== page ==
The Sox are known more for their few unruly fans. The Cubs get no break in this either. When other team's fans want to jump on the Sox bandwagon, the Sox are usually skeptical. I would say the most vocal celebrity Sox fan would be Mayor Daley. There may be others that are more vocal out in California when the Sox come to play out there, but Daley is day in day out all about the White Sox.
As with any team, there are tons of great fans, but the bad ones tend to get more press. George Wendt is a great fan. He's not vocal about it every chance he gets, but when you ask nicely, I'm sure he'll tell you all about it.
Todd Zeile was white hot back then. Now he's more known for being on a bunch of teams and switching positions a lot. Scott Coolbaugh is now known for more for his brother Mike's tragic death. Back in 1990, Scott was the next coming of Ron Cey. That sounded a lot better 17 years ago too.
The initial attraction was the green. Green has been my favorite color since I saw Luke Skywalker's light saber in Return Of The Jedi. That left quite an impression on a young kid sitting in a movie theater in 1983. The card doesn't just have a green border, it's bathed in it. The Soaring Stars lettering and the star backed in a shooting rainbow color reminds me of those CBS Special intros that I'd see at the beginning of Garfield's Halloween Adventure or A Charlie Brown Thanksgiving. So sue me. I liked the animation on the ghosts on the island and loved the idea of the dinner of popcorn, jelly beans and toast.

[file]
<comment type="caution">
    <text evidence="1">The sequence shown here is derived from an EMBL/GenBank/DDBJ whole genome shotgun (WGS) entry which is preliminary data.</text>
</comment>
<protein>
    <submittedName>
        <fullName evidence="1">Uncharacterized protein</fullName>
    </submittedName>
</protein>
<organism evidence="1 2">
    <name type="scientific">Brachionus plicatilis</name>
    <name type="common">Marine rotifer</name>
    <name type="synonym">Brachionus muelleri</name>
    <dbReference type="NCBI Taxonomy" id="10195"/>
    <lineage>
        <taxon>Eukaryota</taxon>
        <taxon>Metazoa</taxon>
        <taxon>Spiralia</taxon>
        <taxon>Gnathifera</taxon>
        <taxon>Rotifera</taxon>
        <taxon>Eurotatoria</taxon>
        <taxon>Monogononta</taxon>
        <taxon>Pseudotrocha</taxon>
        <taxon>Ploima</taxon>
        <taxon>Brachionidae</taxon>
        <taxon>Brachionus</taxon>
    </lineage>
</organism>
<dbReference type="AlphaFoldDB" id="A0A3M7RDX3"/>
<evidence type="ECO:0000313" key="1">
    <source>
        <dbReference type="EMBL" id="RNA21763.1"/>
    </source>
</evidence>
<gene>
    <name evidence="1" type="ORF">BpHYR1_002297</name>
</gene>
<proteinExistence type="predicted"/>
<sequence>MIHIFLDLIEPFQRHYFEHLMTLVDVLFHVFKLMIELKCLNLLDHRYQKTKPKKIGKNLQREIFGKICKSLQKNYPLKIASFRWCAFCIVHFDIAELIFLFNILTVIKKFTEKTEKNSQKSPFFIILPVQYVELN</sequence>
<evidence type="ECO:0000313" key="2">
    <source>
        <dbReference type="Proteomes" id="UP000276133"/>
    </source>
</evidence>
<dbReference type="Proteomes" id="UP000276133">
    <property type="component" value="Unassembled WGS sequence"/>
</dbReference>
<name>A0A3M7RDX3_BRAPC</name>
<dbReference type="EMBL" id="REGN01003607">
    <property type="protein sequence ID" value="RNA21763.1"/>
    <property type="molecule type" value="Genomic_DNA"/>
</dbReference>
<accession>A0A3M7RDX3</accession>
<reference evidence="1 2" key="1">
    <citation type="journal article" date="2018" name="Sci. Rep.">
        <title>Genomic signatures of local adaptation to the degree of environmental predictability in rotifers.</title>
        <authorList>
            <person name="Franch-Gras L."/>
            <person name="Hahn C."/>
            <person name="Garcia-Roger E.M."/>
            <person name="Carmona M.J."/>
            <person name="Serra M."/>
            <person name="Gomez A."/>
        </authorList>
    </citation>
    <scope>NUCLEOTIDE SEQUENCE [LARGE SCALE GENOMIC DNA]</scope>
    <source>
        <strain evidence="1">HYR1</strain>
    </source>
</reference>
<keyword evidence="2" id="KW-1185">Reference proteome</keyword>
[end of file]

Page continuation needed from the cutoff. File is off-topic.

These cards look like some lost relic from the late 70's or early 80's. The design is so kitsch. You can see this card from a mile away. Sometimes that's a good thing. The only White Sox card is #4 Robin Ventura.
This set always stood out when I was a kid. My goals were even loftier when I was younger. I wanted to collect one of every card. So I tried to complete sets. A 12 card set is easy to complete at first glance. But when something seems too easy, it's usually hard. I only got the Zeile and Coolbaugh cards. I've seen the Ventura card on eBay occasionally, but never could bring myself to pay over $2.00 before shipping. One day I'll get that card, then on to the next project.
I decided to dig up a card from the White Sox era of powder blue uniforms. Everyone else seems to be doing this, so I thought I'd join in the fun. I think Jesse Jefferson's 1976 card will do nicely. I think his hair could almost rival Oscar Gamble's 'fro. Not quite, but with enough special love and attention it could grow like a Chia Pet too.
Bad uniforms have always fascinated me. I've always held a special place in my heart for the old Astros uniforms with the rainbow colors or the Pirates hats that stood up like a top hat. Those early Mariners uniforms are great too. I can't wait for the 1977 Turn Back The Clock game between the White Sox and the Mariners. It should be quite an eyesore. Will the Mariners Anchorman inspired trident uniforms beat the White Sox senior softball league uniforms? One can only hope fans can see the outcome after they burned out their retinas.
He was 28 in his final year. He batted a miserable .083 for the Sox in 1970. The designated hitter wasn't introduced in the American League until 1973. He was 4-7 with a 4.45 ERA in 1970. Not the greatest, but I've seen a lot worse. It was certainly better than his 4.71 ERA with the Twinkies the previous year.